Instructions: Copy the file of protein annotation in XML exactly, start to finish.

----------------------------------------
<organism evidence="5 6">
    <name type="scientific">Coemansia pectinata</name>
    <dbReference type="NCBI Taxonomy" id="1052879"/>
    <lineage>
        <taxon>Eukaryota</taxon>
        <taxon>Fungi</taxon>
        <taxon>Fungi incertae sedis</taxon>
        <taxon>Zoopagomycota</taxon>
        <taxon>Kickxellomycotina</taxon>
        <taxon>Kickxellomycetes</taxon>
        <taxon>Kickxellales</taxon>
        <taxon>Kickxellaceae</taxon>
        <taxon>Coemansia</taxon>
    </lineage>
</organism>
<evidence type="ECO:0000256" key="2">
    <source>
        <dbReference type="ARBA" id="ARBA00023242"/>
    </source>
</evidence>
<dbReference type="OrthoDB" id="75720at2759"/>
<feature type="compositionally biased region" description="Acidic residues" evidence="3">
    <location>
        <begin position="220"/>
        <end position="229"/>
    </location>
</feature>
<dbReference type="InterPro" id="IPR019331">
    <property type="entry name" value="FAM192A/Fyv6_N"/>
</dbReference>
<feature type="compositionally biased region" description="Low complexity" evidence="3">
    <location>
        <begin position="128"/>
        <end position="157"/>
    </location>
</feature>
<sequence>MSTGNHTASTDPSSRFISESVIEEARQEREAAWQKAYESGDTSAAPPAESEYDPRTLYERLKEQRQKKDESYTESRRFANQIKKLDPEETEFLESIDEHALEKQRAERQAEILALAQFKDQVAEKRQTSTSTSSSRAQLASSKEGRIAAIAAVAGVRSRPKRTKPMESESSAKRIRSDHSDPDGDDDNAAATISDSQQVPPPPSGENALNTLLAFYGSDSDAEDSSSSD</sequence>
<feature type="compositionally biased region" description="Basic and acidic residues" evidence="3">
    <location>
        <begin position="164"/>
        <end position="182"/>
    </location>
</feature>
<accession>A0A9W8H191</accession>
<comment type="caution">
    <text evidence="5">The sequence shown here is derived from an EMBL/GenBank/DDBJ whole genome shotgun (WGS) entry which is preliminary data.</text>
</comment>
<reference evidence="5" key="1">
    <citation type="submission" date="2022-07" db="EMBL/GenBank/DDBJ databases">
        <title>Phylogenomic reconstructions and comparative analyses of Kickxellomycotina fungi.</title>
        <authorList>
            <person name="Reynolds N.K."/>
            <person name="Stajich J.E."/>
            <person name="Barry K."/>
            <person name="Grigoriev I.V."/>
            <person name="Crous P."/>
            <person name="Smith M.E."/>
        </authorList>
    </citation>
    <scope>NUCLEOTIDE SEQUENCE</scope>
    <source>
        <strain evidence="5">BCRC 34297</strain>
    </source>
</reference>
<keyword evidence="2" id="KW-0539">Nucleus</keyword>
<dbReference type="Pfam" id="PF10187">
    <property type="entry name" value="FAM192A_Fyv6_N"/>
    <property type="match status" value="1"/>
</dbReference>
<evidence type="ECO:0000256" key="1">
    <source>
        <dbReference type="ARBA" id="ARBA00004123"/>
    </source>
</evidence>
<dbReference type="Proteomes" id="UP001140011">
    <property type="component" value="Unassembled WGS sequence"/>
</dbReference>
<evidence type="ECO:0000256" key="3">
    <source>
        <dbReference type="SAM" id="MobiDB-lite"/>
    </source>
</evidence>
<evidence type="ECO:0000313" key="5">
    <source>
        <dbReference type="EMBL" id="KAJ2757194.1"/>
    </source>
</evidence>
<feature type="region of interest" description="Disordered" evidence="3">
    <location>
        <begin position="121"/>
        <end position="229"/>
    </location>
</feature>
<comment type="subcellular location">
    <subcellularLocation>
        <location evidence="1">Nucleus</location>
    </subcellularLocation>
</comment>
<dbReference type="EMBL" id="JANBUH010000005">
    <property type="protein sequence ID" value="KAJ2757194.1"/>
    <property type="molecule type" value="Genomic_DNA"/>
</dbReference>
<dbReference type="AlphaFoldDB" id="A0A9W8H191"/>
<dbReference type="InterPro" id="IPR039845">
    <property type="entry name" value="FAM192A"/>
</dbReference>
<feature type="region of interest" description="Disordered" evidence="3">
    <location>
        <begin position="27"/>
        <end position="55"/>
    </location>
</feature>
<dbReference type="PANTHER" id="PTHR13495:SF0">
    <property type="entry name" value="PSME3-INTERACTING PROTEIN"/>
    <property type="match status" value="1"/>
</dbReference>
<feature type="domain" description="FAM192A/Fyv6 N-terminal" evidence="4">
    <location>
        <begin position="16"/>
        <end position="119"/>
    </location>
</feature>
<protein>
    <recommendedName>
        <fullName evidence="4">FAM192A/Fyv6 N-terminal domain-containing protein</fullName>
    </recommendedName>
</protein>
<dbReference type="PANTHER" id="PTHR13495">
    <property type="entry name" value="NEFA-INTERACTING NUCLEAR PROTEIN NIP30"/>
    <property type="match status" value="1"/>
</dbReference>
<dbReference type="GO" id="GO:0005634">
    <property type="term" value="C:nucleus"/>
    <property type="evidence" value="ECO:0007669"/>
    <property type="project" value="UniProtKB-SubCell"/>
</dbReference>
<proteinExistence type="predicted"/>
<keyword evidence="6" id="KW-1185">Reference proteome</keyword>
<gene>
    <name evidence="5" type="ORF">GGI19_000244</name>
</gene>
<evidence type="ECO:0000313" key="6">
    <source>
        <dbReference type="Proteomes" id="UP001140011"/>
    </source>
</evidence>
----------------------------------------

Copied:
<organism evidence="5 6">
    <name type="scientific">Coemansia pectinata</name>
    <dbReference type="NCBI Taxonomy" id="1052879"/>
    <lineage>
        <taxon>Eukaryota</taxon>
        <taxon>Fungi</taxon>
        <taxon>Fungi incertae sedis</taxon>
        <taxon>Zoopagomycota</taxon>
        <taxon>Kickxellomycotina</taxon>
        <taxon>Kickxellomycetes</taxon>
        <taxon>Kickxellales</taxon>
        <taxon>Kickxellaceae</taxon>
        <taxon>Coemansia</taxon>
    </lineage>
</organism>
<evidence type="ECO:0000256" key="2">
    <source>
        <dbReference type="ARBA" id="ARBA00023242"/>
    </source>
</evidence>
<dbReference type="OrthoDB" id="75720at2759"/>
<feature type="compositionally biased region" description="Acidic residues" evidence="3">
    <location>
        <begin position="220"/>
        <end position="229"/>
    </location>
</feature>
<dbReference type="InterPro" id="IPR019331">
    <property type="entry name" value="FAM192A/Fyv6_N"/>
</dbReference>
<feature type="compositionally biased region" description="Low complexity" evidence="3">
    <location>
        <begin position="128"/>
        <end position="157"/>
    </location>
</feature>
<sequence>MSTGNHTASTDPSSRFISESVIEEARQEREAAWQKAYESGDTSAAPPAESEYDPRTLYERLKEQRQKKDESYTESRRFANQIKKLDPEETEFLESIDEHALEKQRAERQAEILALAQFKDQVAEKRQTSTSTSSSRAQLASSKEGRIAAIAAVAGVRSRPKRTKPMESESSAKRIRSDHSDPDGDDDNAAATISDSQQVPPPPSGENALNTLLAFYGSDSDAEDSSSSD</sequence>
<feature type="compositionally biased region" description="Basic and acidic residues" evidence="3">
    <location>
        <begin position="164"/>
        <end position="182"/>
    </location>
</feature>
<accession>A0A9W8H191</accession>
<comment type="caution">
    <text evidence="5">The sequence shown here is derived from an EMBL/GenBank/DDBJ whole genome shotgun (WGS) entry which is preliminary data.</text>
</comment>
<reference evidence="5" key="1">
    <citation type="submission" date="2022-07" db="EMBL/GenBank/DDBJ databases">
        <title>Phylogenomic reconstructions and comparative analyses of Kickxellomycotina fungi.</title>
        <authorList>
            <person name="Reynolds N.K."/>
            <person name="Stajich J.E."/>
            <person name="Barry K."/>
            <person name="Grigoriev I.V."/>
            <person name="Crous P."/>
            <person name="Smith M.E."/>
        </authorList>
    </citation>
    <scope>NUCLEOTIDE SEQUENCE</scope>
    <source>
        <strain evidence="5">BCRC 34297</strain>
    </source>
</reference>
<keyword evidence="2" id="KW-0539">Nucleus</keyword>
<dbReference type="Pfam" id="PF10187">
    <property type="entry name" value="FAM192A_Fyv6_N"/>
    <property type="match status" value="1"/>
</dbReference>
<evidence type="ECO:0000256" key="1">
    <source>
        <dbReference type="ARBA" id="ARBA00004123"/>
    </source>
</evidence>
<dbReference type="Proteomes" id="UP001140011">
    <property type="component" value="Unassembled WGS sequence"/>
</dbReference>
<evidence type="ECO:0000256" key="3">
    <source>
        <dbReference type="SAM" id="MobiDB-lite"/>
    </source>
</evidence>
<evidence type="ECO:0000313" key="5">
    <source>
        <dbReference type="EMBL" id="KAJ2757194.1"/>
    </source>
</evidence>
<feature type="region of interest" description="Disordered" evidence="3">
    <location>
        <begin position="121"/>
        <end position="229"/>
    </location>
</feature>
<comment type="subcellular location">
    <subcellularLocation>
        <location evidence="1">Nucleus</location>
    </subcellularLocation>
</comment>
<dbReference type="EMBL" id="JANBUH010000005">
    <property type="protein sequence ID" value="KAJ2757194.1"/>
    <property type="molecule type" value="Genomic_DNA"/>
</dbReference>
<dbReference type="AlphaFoldDB" id="A0A9W8H191"/>
<dbReference type="InterPro" id="IPR039845">
    <property type="entry name" value="FAM192A"/>
</dbReference>
<feature type="region of interest" description="Disordered" evidence="3">
    <location>
        <begin position="27"/>
        <end position="55"/>
    </location>
</feature>
<dbReference type="PANTHER" id="PTHR13495:SF0">
    <property type="entry name" value="PSME3-INTERACTING PROTEIN"/>
    <property type="match status" value="1"/>
</dbReference>
<feature type="domain" description="FAM192A/Fyv6 N-terminal" evidence="4">
    <location>
        <begin position="16"/>
        <end position="119"/>
    </location>
</feature>
<protein>
    <recommendedName>
        <fullName evidence="4">FAM192A/Fyv6 N-terminal domain-containing protein</fullName>
    </recommendedName>
</protein>
<dbReference type="PANTHER" id="PTHR13495">
    <property type="entry name" value="NEFA-INTERACTING NUCLEAR PROTEIN NIP30"/>
    <property type="match status" value="1"/>
</dbReference>
<dbReference type="GO" id="GO:0005634">
    <property type="term" value="C:nucleus"/>
    <property type="evidence" value="ECO:0007669"/>
    <property type="project" value="UniProtKB-SubCell"/>
</dbReference>
<proteinExistence type="predicted"/>
<keyword evidence="6" id="KW-1185">Reference proteome</keyword>
<gene>
    <name evidence="5" type="ORF">GGI19_000244</name>
</gene>
<evidence type="ECO:0000313" key="6">
    <source>
        <dbReference type="Proteomes" id="UP001140011"/>
    </source>
</evidence>